UPDATE 7/30/21: To Clarify Legal Status Of Amanda Knox. The 2007 case of Amanda Knox, the American convicted in an Italian court of murdering her roommate (after being convicted and spending four years in jail Knox was acquitted and freed in 2011. She was later definitively exonerated by the Italian Supreme Court Of Cassation in March 2015), was the impetus for writer-director Tom McCarthy’s Stillwater, but in the 10 years since beginning, abandoning and starting over, it has evolved into something much more – and much better.
Premiering as an Official Selection out of competition at the Cannes Film Festival today, the film offers a rich opportunity for star Matt Damon to deliver an understated and authentic turn — one of his career bests — as Bill Baker, an Oklahoma-based unemployed oil rigger man whose wife killed herself and whose estranged daughter Allison (Abigail Breslin) took off for Marseille where she eventually was convicted and sentenced to a French prison for nine years in the murder of her roommate and lover Lina. Five years have passed and, still professing her innocence, she sees a new legal opportunity arise and, with the help of her father, hopes to be released. In an effort to turn his own life around and connect with his daughter in a way he never could, Bill travels to Marseille and sets out to find Akim (Idir Azoughi), the young man that Allison says was the real killer.
If all that sounds like the setup for a Liam Neeson thriller in which Dad comes barreling in to save the day, think again. What McCarthy, smartly employing two additional French screenwriters in Thomas Bidegain (A Prophet) and his partner Noe Debre, has done is more akin to the brilliant 1985 film Witness, in which Harrison Ford played a police detective who finds himself on a murder investigation as a fish out of water in Pennsylvania’s Amish country, where he gets romantically involved with a local woman with a young son. Elements of that fine, Oscar-winning movie kept running through my head as I watched this engaging adult drama, almost a fish out of water itself in a summer full of the usual studio tentpoles and animated family fare.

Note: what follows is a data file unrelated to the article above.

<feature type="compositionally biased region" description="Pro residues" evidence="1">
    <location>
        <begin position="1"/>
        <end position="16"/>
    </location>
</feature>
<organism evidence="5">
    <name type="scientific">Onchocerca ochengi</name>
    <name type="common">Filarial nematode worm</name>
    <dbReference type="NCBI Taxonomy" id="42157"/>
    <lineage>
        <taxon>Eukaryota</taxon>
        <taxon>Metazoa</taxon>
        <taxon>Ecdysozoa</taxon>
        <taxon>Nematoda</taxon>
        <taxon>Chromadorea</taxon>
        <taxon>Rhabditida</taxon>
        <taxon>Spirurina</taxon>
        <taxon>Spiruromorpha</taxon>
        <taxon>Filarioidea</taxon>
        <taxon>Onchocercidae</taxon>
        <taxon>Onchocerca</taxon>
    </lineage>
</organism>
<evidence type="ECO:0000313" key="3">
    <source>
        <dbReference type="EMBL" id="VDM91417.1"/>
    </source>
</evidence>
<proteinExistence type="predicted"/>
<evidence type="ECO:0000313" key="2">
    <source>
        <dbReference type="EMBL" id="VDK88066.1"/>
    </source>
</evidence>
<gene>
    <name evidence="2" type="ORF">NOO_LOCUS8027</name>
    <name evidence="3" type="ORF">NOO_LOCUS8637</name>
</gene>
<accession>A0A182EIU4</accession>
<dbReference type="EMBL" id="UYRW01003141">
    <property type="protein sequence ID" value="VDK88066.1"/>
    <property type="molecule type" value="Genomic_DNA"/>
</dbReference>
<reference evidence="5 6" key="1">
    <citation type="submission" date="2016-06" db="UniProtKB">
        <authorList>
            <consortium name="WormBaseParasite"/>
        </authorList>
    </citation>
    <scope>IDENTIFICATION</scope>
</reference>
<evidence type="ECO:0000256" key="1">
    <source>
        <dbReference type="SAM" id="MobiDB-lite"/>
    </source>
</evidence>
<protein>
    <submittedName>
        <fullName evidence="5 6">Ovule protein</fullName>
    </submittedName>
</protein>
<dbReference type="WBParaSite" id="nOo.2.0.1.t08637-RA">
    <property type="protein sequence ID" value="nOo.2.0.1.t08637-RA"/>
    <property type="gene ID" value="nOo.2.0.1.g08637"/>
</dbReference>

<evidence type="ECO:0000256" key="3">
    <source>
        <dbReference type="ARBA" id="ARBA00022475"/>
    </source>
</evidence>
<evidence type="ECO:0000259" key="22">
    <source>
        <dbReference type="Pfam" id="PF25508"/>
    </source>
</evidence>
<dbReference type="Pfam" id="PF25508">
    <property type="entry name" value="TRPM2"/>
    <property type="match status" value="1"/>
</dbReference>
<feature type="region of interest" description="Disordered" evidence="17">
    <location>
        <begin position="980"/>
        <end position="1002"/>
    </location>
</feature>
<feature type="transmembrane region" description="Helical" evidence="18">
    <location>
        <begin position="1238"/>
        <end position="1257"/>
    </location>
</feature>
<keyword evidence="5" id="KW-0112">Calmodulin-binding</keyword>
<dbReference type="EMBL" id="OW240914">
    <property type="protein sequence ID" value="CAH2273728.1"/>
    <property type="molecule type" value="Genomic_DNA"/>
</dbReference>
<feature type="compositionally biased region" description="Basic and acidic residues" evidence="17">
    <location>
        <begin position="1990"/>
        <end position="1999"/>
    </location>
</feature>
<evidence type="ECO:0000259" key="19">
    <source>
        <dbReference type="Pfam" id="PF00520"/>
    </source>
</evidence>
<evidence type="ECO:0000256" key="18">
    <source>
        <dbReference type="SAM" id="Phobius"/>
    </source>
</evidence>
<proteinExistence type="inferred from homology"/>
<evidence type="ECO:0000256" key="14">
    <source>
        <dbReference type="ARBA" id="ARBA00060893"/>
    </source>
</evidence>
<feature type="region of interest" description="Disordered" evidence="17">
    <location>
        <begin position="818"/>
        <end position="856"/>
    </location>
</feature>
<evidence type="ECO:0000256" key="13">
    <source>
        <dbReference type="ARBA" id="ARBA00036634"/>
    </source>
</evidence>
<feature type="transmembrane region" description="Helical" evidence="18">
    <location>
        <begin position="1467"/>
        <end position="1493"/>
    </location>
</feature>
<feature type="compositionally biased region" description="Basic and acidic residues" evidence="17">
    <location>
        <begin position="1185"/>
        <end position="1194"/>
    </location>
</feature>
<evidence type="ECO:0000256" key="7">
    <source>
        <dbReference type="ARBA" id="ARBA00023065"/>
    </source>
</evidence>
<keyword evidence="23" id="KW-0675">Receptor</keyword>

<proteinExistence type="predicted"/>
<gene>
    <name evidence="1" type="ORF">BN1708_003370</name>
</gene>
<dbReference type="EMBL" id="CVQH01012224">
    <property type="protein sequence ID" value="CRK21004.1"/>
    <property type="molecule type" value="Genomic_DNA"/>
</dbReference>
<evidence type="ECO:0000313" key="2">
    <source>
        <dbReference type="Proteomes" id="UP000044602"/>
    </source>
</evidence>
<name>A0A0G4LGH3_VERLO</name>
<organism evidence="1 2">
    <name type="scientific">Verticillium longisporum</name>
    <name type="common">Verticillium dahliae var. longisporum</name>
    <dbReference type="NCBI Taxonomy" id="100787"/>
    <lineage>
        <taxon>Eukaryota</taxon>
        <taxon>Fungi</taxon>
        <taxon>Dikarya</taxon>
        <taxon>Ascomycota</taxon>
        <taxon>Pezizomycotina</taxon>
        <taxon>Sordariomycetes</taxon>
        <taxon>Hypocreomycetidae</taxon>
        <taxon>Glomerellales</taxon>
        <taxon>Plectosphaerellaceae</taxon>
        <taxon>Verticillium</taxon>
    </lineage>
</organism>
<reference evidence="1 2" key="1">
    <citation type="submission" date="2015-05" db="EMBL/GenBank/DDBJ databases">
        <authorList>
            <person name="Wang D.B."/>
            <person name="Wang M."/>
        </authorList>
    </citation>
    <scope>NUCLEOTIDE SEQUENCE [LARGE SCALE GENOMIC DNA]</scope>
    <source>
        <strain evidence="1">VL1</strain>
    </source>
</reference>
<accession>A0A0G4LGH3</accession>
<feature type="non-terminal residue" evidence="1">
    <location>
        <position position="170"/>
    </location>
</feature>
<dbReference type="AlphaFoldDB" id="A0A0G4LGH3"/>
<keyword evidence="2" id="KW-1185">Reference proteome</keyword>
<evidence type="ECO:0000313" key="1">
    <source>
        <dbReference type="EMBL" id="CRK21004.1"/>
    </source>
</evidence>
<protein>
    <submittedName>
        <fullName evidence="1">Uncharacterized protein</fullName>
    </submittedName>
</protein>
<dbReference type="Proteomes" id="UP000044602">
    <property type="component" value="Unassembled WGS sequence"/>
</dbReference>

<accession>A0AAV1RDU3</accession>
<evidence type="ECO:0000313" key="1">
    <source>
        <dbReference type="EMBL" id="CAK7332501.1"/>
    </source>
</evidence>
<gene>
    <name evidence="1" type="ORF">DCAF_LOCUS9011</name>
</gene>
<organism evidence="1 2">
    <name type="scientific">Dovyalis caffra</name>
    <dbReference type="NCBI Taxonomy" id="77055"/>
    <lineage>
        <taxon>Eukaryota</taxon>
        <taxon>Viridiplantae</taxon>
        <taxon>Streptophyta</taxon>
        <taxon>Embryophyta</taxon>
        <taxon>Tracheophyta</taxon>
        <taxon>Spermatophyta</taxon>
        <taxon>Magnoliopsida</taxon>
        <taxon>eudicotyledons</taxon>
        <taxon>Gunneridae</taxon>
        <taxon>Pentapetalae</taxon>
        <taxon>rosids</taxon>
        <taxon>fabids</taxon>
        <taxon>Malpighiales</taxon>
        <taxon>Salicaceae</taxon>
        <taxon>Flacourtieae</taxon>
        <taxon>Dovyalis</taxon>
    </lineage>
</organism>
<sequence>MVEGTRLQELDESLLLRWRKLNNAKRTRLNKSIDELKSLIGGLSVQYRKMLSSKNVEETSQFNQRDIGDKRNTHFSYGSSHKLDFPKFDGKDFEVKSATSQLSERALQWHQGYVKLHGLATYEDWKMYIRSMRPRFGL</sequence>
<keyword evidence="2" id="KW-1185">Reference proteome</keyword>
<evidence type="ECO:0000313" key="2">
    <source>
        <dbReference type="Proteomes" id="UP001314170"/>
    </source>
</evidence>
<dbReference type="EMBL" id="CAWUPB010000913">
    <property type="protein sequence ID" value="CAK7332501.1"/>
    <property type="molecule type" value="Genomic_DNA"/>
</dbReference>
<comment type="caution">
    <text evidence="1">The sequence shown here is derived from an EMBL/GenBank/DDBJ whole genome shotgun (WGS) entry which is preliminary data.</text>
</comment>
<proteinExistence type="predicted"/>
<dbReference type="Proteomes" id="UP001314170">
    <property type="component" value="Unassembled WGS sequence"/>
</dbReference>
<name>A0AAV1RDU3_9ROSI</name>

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This kind of film aimed at more sophisticated filmgoers is indeed an endangered species as far as studios go (the distributor is Universal’s specialty division, Focus Features). It stands out for that alone but also for other reasons, as the first section is more procedural-like with Bill trying to deal with the complicated French legal system while beginning to get clues to tracking down the mysterious Akim, a guy Allison and Lina met in a bar the night before she suddenly turns up dead in their apartment. Although it is like finding a needle in a haystack, Bill enlists the help of Virginie (Camille Cottin), a French stage actress he met while staying at the Best Western in town. He winds up befriending her young daughter Maya (Lilou Siauvaud), and that leads to a friendship where Virginie helps him out on his quest, especially since he can’t speak a word of French. It also gives him a chance to show with Maya the good father figure he hoped he could have been with his own daughter, but never was.